Monday, October 24, 2011

A Towel and A Basin

 "Jesus answered him, 'Unless I wash you, you will have no inheritance with me.'
 'If I , therefore, the master and teacher, have washed your feet, you ought to wash one another's feet.'"
                                                                                            John 13:8,14

When the disciples were gathered at the Last Supper they were wondering who would wash their feet, for they were having trouble deciding which of them was the greatest... only people who washed feet were the least. Then Jesus took a towel and a basin and began, foot by foot, to redefine greatness. This act of hands dipping into water and washing feet is an act of service not status; bringing the many small deaths of self necessary to serve our Lord and one another.  With a towel he showed us how to love, how to be least in the kingdom, how to see God deep inside the other.

Okay. Tore up my parenting card again this morning right before my daughter’s eyes while she was eating toast.  The puppy pooped in my closet.  Again.  I stuck my hand in it trying to clean it up. Mumbling anger at being a servant even to the dog. Being torn away from reading Bonhoeffer’s letters from prison during the WW2 German incarceration, my sinful undertow surfaced, sprouting and spewing anger toward my husband who was blaming me for the dog pooping. Just moments earlier I was focused on a tragedy of Hitler’s satanic regime and the horrific suffering inflicted on the innocent. I am inside truths gained from the cost of life in deaths unimaginable. I am in the presence of martyrs and saints.

Then, dog poop trivia sets me to stomp anger.  I get up and fall down, get up and fall down as if on a perpetual floor of dish soap.  There is no excuse for this outburst of selfish, petty-ugly; this unguarded moment of what brews within come out.

Reyna hauled her saxophone into the car and rode to school with it up to her ears, not saying much in a very disappointed silence.  “Now I see why you don’t like it when me and Maya fight. You will be nice to Roo when you go home?” Harsh words but I deserved them.  I, the parent gone mad, deserved the child’s piercing to the heart of my ugliness.  I had to apologize with every fiber of my being to her before she got out of the car to face her day.  I told her I loved her and I would be nice to Roo.  Oh, what example of charity I model while going berserk.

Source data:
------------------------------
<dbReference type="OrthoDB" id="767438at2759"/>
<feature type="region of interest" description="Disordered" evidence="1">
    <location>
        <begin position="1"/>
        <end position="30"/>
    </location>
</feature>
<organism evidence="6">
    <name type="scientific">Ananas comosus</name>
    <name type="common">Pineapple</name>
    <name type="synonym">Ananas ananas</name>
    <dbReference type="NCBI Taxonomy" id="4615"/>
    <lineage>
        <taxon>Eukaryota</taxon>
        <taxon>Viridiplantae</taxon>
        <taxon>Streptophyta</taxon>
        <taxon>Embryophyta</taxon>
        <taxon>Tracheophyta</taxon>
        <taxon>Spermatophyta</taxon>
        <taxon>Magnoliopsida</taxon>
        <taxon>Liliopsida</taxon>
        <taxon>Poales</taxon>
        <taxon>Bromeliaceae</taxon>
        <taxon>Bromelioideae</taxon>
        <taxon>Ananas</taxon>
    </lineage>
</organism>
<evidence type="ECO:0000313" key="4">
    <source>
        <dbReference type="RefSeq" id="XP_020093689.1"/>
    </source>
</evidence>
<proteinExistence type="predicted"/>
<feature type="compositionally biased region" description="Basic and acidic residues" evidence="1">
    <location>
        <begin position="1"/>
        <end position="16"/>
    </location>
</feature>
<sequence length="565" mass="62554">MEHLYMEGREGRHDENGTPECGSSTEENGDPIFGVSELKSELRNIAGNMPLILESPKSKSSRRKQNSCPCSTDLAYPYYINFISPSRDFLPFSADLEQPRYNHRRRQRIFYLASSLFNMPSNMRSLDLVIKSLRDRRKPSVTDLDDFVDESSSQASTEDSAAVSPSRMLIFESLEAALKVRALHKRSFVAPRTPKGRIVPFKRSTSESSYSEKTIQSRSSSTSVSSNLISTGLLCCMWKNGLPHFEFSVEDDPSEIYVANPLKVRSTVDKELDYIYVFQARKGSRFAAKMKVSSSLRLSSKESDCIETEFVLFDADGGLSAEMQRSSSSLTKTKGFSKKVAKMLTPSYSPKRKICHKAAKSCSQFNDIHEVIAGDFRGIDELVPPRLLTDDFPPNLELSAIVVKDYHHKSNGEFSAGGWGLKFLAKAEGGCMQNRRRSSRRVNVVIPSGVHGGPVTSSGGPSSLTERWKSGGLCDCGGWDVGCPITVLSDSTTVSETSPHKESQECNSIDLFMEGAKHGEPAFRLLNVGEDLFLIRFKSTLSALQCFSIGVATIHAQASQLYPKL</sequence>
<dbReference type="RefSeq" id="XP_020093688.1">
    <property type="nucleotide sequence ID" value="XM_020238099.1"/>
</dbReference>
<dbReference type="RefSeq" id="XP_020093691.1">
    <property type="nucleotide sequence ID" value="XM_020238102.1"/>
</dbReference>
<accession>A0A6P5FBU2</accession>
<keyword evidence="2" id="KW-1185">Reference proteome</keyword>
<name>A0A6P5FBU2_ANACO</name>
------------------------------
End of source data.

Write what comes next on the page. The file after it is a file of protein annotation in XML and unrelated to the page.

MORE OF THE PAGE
Dear God I need you to break open this ground of clay and fill me with the hummus of your ground, seed me with your will, for my will is weak and unpredictable and hurtful.  How am I to ever be close to you?  How am I to ever live radically for you when I fail at the smallest of tests? How can you tolerate me in your presence at all?  This love of yours is incomprehensible. How can you look at humanity? Aren’t we all just a few varying steps away from becoming Hitlers and henchmen? This vast fallen wasteland of our humanity stretching throughout history and before you and still you sent your Son to be crucified and risen for us.

You, in your great mercy and grace bending low to come alongside our falling, coaxing the bulbs of you to unfurl in the darkness of us. One sign of color, one bright crocus hinting your love, pushing up through the crusts of our hearts.

Oh, Lord God have mercy on us, on me in my fallen ways trying to go against the stream of sin in the deep veins of my soul. I can do nothing without you doing it through me.  I beg you help me lay down this host of self.  I beg for the divine synapse of you to illuminate me and bring me to life; to teach me to be a servant of servants; to reach for the towels and basins in the moments of my life; to see You in the eyes of those who need serving, who need loving. 

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